Three enormous wastes of your web analytics time

We are all guilty of wasting time, energy, and money. But when it comes to how organizations spend these three things on web analytics, or more appropriately mis-spend these resources, it can literally cost millions of wasted dollars when you consider how many people and days (or months) of work and senseless arguments it can drive.

There are a handful of things that we should stop doing immediately.  I’ve identified three here, most of which I’ll cover in greater detail in later posts.  I believe that if companies can reduce the amount of time they spend on these activities and increase the time they spend on practicing analytics, the world will be a significantly better place, your paychecks will increase, and you will want to hit inanimate objects less often.

  1. You are implementing analytics on new pages and tools last. I don’t know if I can tell you one example of web analytics implementation being a pervasive theme in content development.  Often, the product development people come up with an idea of what their content is going to do, they will come up with a handful of success metrics, and then once everything is built, analytics will be installed, usually requiring much of the more complex javascript – or even worse: flash – to be dragged back into the developer’s hands to open the hood and make sure this wonky tool can measure everything.

    It’s completely unacceptable in 2009 that a developer wouldn’t know the language of web analytics tools, the functions available for tracking in different ways, and your analysts (who will be the ones looking at all of this) not being a part of relevant conversations and directly involved in (and capable of) the physical implementation work.

  2. You care one iota about Unique Visitors and try to get the tool to count them correctly. Now this is certainly a topic I’ll want to cover in more detail in a future post, but let’s examine the facts:

    We know that the metric is ALWAYS wrong, across ALL tools
    .  Period.  There is no fixing this metric when people delete cookies, change computers or browsers, or have more than one person in a household.

    We know that we’re not going to act on the data
    , other than to tell our advertisers, partners, or someone else who asks for the metric.  And you don’t need a web analytics person for that – just tell a secretary to look up the number and be done with it. If you’re not sure of the accuracy, see above.

    None of your marketing or referral traffic efforts can be controlled to target or not target unique visitors
    .  With the exception of retargeting campaigns, which can also fail if cookies are deleted of different browsers are used, Uniques is not a metric that you can optimize to, nor is it a metric that you pay against.  You are paying and optimizing to impressions, clicks, visits, or some other de-personalized metric that can’t tell the difference.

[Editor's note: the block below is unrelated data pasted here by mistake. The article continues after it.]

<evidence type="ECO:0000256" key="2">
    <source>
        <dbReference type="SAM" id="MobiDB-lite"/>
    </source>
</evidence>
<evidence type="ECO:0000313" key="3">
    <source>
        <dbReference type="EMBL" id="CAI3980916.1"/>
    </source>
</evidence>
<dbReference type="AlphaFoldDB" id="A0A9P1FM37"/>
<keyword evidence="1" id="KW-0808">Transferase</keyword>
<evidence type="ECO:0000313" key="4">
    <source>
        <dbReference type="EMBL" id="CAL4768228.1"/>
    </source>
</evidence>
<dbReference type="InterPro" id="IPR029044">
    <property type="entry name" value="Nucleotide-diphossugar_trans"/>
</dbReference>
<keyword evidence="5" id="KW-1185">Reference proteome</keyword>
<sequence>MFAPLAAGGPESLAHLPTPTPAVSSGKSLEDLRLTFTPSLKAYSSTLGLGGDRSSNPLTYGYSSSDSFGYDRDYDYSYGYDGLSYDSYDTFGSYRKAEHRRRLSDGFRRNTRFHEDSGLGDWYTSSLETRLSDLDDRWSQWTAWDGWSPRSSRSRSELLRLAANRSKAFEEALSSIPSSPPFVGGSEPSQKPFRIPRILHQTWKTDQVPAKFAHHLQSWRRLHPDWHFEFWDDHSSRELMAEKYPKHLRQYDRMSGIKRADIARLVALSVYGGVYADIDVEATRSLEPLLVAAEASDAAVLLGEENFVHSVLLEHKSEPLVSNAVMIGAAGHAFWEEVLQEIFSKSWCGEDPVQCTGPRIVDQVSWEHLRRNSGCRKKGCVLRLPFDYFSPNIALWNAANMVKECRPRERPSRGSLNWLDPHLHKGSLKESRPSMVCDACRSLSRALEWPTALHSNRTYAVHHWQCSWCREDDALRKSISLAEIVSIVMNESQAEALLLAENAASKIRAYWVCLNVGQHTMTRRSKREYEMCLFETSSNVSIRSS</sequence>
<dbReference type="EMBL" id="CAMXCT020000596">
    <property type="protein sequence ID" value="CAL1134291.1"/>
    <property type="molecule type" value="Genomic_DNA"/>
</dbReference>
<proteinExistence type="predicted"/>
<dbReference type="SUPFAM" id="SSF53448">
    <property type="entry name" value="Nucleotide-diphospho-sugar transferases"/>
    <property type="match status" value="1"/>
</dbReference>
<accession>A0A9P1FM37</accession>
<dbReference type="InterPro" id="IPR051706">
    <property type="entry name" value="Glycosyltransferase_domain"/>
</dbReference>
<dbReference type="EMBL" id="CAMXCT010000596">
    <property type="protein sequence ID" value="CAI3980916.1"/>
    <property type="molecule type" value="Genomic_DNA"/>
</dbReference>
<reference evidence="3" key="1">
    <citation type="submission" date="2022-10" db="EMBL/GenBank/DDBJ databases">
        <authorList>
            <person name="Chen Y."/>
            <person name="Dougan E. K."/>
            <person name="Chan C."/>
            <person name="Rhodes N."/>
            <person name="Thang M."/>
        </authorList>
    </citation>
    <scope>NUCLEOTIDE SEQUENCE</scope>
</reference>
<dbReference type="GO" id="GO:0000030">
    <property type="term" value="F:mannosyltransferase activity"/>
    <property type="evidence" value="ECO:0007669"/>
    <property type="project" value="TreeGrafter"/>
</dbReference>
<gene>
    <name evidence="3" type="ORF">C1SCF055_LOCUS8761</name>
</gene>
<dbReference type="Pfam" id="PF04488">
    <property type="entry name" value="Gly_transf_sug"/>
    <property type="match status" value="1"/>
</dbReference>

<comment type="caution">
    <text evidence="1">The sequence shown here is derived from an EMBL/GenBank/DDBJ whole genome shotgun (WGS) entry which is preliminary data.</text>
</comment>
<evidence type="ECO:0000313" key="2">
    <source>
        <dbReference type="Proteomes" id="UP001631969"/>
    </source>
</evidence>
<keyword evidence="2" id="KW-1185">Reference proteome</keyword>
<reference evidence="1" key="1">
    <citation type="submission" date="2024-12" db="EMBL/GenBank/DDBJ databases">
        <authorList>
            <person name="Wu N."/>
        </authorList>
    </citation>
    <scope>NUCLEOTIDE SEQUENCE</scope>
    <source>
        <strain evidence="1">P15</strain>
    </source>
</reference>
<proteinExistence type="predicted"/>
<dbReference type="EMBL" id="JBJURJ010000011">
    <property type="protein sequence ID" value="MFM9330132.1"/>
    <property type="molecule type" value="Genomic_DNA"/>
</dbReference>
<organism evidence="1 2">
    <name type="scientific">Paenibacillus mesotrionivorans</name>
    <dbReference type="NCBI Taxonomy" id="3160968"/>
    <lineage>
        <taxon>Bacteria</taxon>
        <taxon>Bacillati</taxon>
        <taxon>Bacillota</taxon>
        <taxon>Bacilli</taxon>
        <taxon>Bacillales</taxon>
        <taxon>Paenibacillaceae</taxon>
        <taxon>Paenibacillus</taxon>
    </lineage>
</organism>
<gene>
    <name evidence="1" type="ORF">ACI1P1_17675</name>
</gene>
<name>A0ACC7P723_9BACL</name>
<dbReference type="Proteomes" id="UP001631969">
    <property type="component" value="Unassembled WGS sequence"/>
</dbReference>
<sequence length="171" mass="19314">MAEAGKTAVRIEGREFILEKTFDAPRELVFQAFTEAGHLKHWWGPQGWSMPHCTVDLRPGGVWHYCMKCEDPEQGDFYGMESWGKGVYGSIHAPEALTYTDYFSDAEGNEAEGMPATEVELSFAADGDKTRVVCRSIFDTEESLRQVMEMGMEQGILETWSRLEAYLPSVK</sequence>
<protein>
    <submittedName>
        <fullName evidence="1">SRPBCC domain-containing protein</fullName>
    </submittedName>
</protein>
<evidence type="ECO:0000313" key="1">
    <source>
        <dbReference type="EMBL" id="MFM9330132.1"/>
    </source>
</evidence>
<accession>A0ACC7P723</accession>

The biggest advertisers in the world have realized that it’s not about uniques
    , it’s about “touches.”  Finally, the beauty of it is that advertisers like Coke and Pepsi already realize that they’ll succeed by talking to the same people over and over again, because that’s exactly what it takes.  And nowhere else in the world are people less loyal to your brand than on the web: search has made sure of that.  If I’ve been to REI a thousand times before, it doesn’t mean I’m not going to search for my next parka or pair of hiking boots on Google to see what’s out there.  With zero competitive barriers present, don’t be foolish enough to think that you have any loyal customers who don’t need a constant reminder of your presence and offering.
  3. You are trying to get the numbers from any 2 of your 10 tools to match, be close, resemble each other, anything!!!So, I feel your pain on this one but that’s where it ends.  Let’s face it: we’re all spoiled online and we think that just because our analytics tool can give us an inch, we should be looking for a mile.  It’s just not the case.The truth is probably a few-fold: your implementation sucks (it does, trust me), many of the metrics used in each report are different in some way, and you’re completely mis-using the tools to begin with.

    A good friend of mine used to work for WebTrends and came up with a simple, but brilliant statement.  “We’re looking at web trends, not web accounting.”  Another way of looking at it is this way: if you were in the middle of the desert and had to choose between a pedometer and a compass, which one would you choose?

    Of course, the answer is obvious.  You’d much rather know if you’re going in the right direction than how many steps you’ve taken, and that’s exactly what web analytics tools offer us: insight into where we are going, if we’re going the right direction, how we should change course, etc.  But instead of listening to that information, we’re off firing people because we have two numbers that are unexplainably 8% off.

Let me know what the barriers to stopping with these modes of business are in your workplace.  What’s keeping us locked on the pedometer when the compass is what we asked for in the first place?

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